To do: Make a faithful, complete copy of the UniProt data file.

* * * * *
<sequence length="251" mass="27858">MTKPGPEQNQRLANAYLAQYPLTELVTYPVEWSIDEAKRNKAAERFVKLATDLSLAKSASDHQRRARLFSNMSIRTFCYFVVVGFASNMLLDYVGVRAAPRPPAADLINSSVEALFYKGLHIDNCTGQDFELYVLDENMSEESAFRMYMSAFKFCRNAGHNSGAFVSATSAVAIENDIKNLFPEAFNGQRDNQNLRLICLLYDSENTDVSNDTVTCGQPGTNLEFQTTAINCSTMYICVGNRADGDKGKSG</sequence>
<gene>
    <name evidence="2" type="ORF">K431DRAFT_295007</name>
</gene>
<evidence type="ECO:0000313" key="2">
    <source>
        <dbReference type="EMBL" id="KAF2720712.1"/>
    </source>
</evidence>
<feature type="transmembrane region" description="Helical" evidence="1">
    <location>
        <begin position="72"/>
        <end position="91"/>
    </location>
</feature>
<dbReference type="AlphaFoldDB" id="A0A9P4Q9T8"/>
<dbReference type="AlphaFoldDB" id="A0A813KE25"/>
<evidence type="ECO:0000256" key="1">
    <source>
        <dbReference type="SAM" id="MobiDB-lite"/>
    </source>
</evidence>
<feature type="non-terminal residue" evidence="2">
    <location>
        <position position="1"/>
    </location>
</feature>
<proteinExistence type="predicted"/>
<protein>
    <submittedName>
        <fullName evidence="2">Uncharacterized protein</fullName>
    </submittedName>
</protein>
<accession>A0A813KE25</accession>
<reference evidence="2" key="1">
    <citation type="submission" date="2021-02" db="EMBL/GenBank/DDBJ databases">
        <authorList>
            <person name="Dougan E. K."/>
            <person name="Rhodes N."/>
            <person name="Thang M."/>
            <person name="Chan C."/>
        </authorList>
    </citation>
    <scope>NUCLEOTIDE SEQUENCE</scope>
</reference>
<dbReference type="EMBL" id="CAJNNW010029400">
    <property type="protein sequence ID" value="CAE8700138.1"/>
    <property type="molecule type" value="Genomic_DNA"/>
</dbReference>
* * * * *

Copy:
<sequence length="251" mass="27858">MTKPGPEQNQRLANAYLAQYPLTELVTYPVEWSIDEAKRNKAAERFVKLATDLSLAKSASDHQRRARLFSNMSIRTFCYFVVVGFASNMLLDYVGVRAAPRPPAADLINSSVEALFYKGLHIDNCTGQDFELYVLDENMSEESAFRMYMSAFKFCRNAGHNSGAFVSATSAVAIENDIKNLFPEAFNGQRDNQNLRLICLLYDSENTDVSNDTVTCGQPGTNLEFQTTAINCSTMYICVGNRADGDKGKSG</sequence>
<gene>
    <name evidence="2" type="ORF">K431DRAFT_295007</name>
</gene>
<evidence type="ECO:0000313" key="2">
    <source>
        <dbReference type="EMBL" id="KAF2720712.1"/>
    </source>
</evidence>
<feature type="transmembrane region" description="Helical" evidence="1">
    <location>
        <begin position="72"/>
        <end position="91"/>
    </location>
</feature>
<dbReference type="AlphaFoldDB" id="A0A9P4Q9T8"/>
<dbReference type="AlphaFoldDB" id="A0A813KE25"/>
<evidence type="ECO:0000256" key="1">
    <source>
        <dbReference type="SAM" id="MobiDB-lite"/>
    </source>
</evidence>
<feature type="non-terminal residue" evidence="2">
    <location>
        <position position="1"/>
    </location>
</feature>
<proteinExistence type="predicted"/>
<protein>
    <submittedName>
        <fullName evidence="2">Uncharacterized protein</fullName>
    </submittedName>
</protein>
<accession>A0A813KE25</accession>
<reference evidence="2" key="1">
    <citation type="submission" date="2021-02" db="EMBL/GenBank/DDBJ databases">
        <authorList>
            <person name="Dougan E. K."/>
            <person name="Rhodes N."/>
            <person name="Thang M."/>
            <person name="Chan C."/>
        </authorList>
    </citation>
    <scope>NUCLEOTIDE SEQUENCE</scope>
</reference>
<dbReference type="EMBL" id="CAJNNW010029400">
    <property type="protein sequence ID" value="CAE8700138.1"/>
    <property type="molecule type" value="Genomic_DNA"/>
</dbReference>